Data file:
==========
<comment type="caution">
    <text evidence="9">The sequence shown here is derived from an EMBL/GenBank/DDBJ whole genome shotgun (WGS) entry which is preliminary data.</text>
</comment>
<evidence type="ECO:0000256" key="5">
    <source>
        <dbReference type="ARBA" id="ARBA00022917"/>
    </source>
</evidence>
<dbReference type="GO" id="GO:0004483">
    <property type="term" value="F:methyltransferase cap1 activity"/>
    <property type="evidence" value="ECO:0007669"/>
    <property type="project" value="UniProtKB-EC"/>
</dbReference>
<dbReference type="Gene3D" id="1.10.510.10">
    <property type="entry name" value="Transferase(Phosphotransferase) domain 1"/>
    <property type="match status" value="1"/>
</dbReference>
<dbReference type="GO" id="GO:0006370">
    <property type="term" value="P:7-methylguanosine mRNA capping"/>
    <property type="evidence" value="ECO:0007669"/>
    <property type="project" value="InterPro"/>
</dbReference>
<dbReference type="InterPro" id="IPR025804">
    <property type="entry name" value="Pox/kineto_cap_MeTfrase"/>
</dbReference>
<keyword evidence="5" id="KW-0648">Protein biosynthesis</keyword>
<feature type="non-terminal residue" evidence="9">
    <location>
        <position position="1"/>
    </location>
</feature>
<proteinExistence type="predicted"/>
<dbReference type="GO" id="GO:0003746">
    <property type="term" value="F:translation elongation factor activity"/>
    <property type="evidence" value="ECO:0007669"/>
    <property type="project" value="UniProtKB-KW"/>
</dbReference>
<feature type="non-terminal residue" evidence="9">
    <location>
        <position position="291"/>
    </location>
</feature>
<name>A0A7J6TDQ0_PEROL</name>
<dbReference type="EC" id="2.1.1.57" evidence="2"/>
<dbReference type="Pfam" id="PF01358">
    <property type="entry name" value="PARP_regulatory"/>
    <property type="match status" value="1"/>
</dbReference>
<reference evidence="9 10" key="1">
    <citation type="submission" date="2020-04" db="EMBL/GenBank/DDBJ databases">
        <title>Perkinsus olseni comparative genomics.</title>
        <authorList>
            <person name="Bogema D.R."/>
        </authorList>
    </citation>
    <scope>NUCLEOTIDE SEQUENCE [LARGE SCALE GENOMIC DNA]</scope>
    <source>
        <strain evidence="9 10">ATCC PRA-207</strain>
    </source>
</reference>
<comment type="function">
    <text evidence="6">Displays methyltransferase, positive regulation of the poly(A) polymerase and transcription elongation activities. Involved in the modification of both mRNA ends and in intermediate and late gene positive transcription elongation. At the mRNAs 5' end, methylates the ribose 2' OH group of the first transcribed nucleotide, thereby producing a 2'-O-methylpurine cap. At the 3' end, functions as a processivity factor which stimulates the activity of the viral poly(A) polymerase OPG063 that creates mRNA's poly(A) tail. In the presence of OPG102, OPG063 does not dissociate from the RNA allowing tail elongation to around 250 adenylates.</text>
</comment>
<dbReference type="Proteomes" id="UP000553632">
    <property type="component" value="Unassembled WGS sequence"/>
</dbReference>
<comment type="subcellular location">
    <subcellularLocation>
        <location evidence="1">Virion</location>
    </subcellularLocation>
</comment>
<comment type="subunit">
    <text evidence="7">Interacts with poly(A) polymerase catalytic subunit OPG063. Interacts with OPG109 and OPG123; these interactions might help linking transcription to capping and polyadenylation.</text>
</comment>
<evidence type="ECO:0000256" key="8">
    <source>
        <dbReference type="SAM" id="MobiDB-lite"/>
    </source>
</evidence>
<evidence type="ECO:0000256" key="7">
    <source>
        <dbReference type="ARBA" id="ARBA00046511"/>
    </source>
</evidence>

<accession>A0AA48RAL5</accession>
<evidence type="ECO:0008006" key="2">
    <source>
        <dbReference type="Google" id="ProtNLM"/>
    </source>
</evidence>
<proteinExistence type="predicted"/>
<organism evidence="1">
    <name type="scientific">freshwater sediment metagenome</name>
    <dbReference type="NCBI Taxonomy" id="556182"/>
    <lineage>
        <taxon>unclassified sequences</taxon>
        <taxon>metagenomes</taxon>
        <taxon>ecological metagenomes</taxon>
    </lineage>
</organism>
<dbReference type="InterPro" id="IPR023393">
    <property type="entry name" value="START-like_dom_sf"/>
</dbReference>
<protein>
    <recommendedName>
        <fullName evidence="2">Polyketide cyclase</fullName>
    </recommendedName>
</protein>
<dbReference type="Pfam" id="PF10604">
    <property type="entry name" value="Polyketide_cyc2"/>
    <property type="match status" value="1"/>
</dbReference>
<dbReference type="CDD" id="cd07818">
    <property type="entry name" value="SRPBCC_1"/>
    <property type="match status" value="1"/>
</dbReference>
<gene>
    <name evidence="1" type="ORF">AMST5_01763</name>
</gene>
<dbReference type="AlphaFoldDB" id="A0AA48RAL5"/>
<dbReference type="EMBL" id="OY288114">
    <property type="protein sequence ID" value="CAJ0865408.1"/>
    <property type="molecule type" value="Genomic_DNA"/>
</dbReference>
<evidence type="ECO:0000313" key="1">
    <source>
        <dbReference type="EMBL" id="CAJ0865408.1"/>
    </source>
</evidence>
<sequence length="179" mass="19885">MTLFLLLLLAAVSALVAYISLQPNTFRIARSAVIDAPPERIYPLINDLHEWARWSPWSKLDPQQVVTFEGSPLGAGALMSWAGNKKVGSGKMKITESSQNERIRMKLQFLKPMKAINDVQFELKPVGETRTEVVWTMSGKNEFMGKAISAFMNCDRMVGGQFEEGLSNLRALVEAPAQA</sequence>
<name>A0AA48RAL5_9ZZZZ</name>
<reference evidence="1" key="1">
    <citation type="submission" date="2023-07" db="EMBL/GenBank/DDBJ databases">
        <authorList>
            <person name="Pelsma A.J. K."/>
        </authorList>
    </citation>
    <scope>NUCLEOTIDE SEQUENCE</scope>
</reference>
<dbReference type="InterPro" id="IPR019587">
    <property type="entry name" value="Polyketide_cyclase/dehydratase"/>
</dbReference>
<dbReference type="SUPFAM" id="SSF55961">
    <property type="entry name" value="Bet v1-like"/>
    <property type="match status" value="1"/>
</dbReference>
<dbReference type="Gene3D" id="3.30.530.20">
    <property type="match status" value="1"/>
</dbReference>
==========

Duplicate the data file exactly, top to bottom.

<comment type="caution">
    <text evidence="9">The sequence shown here is derived from an EMBL/GenBank/DDBJ whole genome shotgun (WGS) entry which is preliminary data.</text>
</comment>
<evidence type="ECO:0000256" key="5">
    <source>
        <dbReference type="ARBA" id="ARBA00022917"/>
    </source>
</evidence>
<dbReference type="GO" id="GO:0004483">
    <property type="term" value="F:methyltransferase cap1 activity"/>
    <property type="evidence" value="ECO:0007669"/>
    <property type="project" value="UniProtKB-EC"/>
</dbReference>
<dbReference type="Gene3D" id="1.10.510.10">
    <property type="entry name" value="Transferase(Phosphotransferase) domain 1"/>
    <property type="match status" value="1"/>
</dbReference>
<dbReference type="GO" id="GO:0006370">
    <property type="term" value="P:7-methylguanosine mRNA capping"/>
    <property type="evidence" value="ECO:0007669"/>
    <property type="project" value="InterPro"/>
</dbReference>
<dbReference type="InterPro" id="IPR025804">
    <property type="entry name" value="Pox/kineto_cap_MeTfrase"/>
</dbReference>
<keyword evidence="5" id="KW-0648">Protein biosynthesis</keyword>
<feature type="non-terminal residue" evidence="9">
    <location>
        <position position="1"/>
    </location>
</feature>
<proteinExistence type="predicted"/>
<dbReference type="GO" id="GO:0003746">
    <property type="term" value="F:translation elongation factor activity"/>
    <property type="evidence" value="ECO:0007669"/>
    <property type="project" value="UniProtKB-KW"/>
</dbReference>
<feature type="non-terminal residue" evidence="9">
    <location>
        <position position="291"/>
    </location>
</feature>
<name>A0A7J6TDQ0_PEROL</name>
<dbReference type="EC" id="2.1.1.57" evidence="2"/>
<dbReference type="Pfam" id="PF01358">
    <property type="entry name" value="PARP_regulatory"/>
    <property type="match status" value="1"/>
</dbReference>
<reference evidence="9 10" key="1">
    <citation type="submission" date="2020-04" db="EMBL/GenBank/DDBJ databases">
        <title>Perkinsus olseni comparative genomics.</title>
        <authorList>
            <person name="Bogema D.R."/>
        </authorList>
    </citation>
    <scope>NUCLEOTIDE SEQUENCE [LARGE SCALE GENOMIC DNA]</scope>
    <source>
        <strain evidence="9 10">ATCC PRA-207</strain>
    </source>
</reference>
<comment type="function">
    <text evidence="6">Displays methyltransferase, positive regulation of the poly(A) polymerase and transcription elongation activities. Involved in the modification of both mRNA ends and in intermediate and late gene positive transcription elongation. At the mRNAs 5' end, methylates the ribose 2' OH group of the first transcribed nucleotide, thereby producing a 2'-O-methylpurine cap. At the 3' end, functions as a processivity factor which stimulates the activity of the viral poly(A) polymerase OPG063 that creates mRNA's poly(A) tail. In the presence of OPG102, OPG063 does not dissociate from the RNA allowing tail elongation to around 250 adenylates.</text>
</comment>
<dbReference type="Proteomes" id="UP000553632">
    <property type="component" value="Unassembled WGS sequence"/>
</dbReference>
<comment type="subcellular location">
    <subcellularLocation>
        <location evidence="1">Virion</location>
    </subcellularLocation>
</comment>
<comment type="subunit">
    <text evidence="7">Interacts with poly(A) polymerase catalytic subunit OPG063. Interacts with OPG109 and OPG123; these interactions might help linking transcription to capping and polyadenylation.</text>
</comment>
<evidence type="ECO:0000256" key="8">
    <source>
        <dbReference type="SAM" id="MobiDB-lite"/>
    </source>
</evidence>
<evidence type="ECO:0000256" key="7">
    <source>
        <dbReference type="ARBA" id="ARBA00046511"/>
    </source>
</evidence>

<accession>A0AA48RAL5</accession>
<evidence type="ECO:0008006" key="2">
    <source>
        <dbReference type="Google" id="ProtNLM"/>
    </source>
</evidence>
<proteinExistence type="predicted"/>
<organism evidence="1">
    <name type="scientific">freshwater sediment metagenome</name>
    <dbReference type="NCBI Taxonomy" id="556182"/>
    <lineage>
        <taxon>unclassified sequences</taxon>
        <taxon>metagenomes</taxon>
        <taxon>ecological metagenomes</taxon>
    </lineage>
</organism>
<dbReference type="InterPro" id="IPR023393">
    <property type="entry name" value="START-like_dom_sf"/>
</dbReference>
<protein>
    <recommendedName>
        <fullName evidence="2">Polyketide cyclase</fullName>
    </recommendedName>
</protein>
<dbReference type="Pfam" id="PF10604">
    <property type="entry name" value="Polyketide_cyc2"/>
    <property type="match status" value="1"/>
</dbReference>
<dbReference type="CDD" id="cd07818">
    <property type="entry name" value="SRPBCC_1"/>
    <property type="match status" value="1"/>
</dbReference>
<gene>
    <name evidence="1" type="ORF">AMST5_01763</name>
</gene>
<dbReference type="AlphaFoldDB" id="A0AA48RAL5"/>
<dbReference type="EMBL" id="OY288114">
    <property type="protein sequence ID" value="CAJ0865408.1"/>
    <property type="molecule type" value="Genomic_DNA"/>
</dbReference>
<evidence type="ECO:0000313" key="1">
    <source>
        <dbReference type="EMBL" id="CAJ0865408.1"/>
    </source>
</evidence>
<sequence length="179" mass="19885">MTLFLLLLLAAVSALVAYISLQPNTFRIARSAVIDAPPERIYPLINDLHEWARWSPWSKLDPQQVVTFEGSPLGAGALMSWAGNKKVGSGKMKITESSQNERIRMKLQFLKPMKAINDVQFELKPVGETRTEVVWTMSGKNEFMGKAISAFMNCDRMVGGQFEEGLSNLRALVEAPAQA</sequence>
<name>A0AA48RAL5_9ZZZZ</name>
<reference evidence="1" key="1">
    <citation type="submission" date="2023-07" db="EMBL/GenBank/DDBJ databases">
        <authorList>
            <person name="Pelsma A.J. K."/>
        </authorList>
    </citation>
    <scope>NUCLEOTIDE SEQUENCE</scope>
</reference>
<dbReference type="InterPro" id="IPR019587">
    <property type="entry name" value="Polyketide_cyclase/dehydratase"/>
</dbReference>
<dbReference type="SUPFAM" id="SSF55961">
    <property type="entry name" value="Bet v1-like"/>
    <property type="match status" value="1"/>
</dbReference>
<dbReference type="Gene3D" id="3.30.530.20">
    <property type="match status" value="1"/>
</dbReference>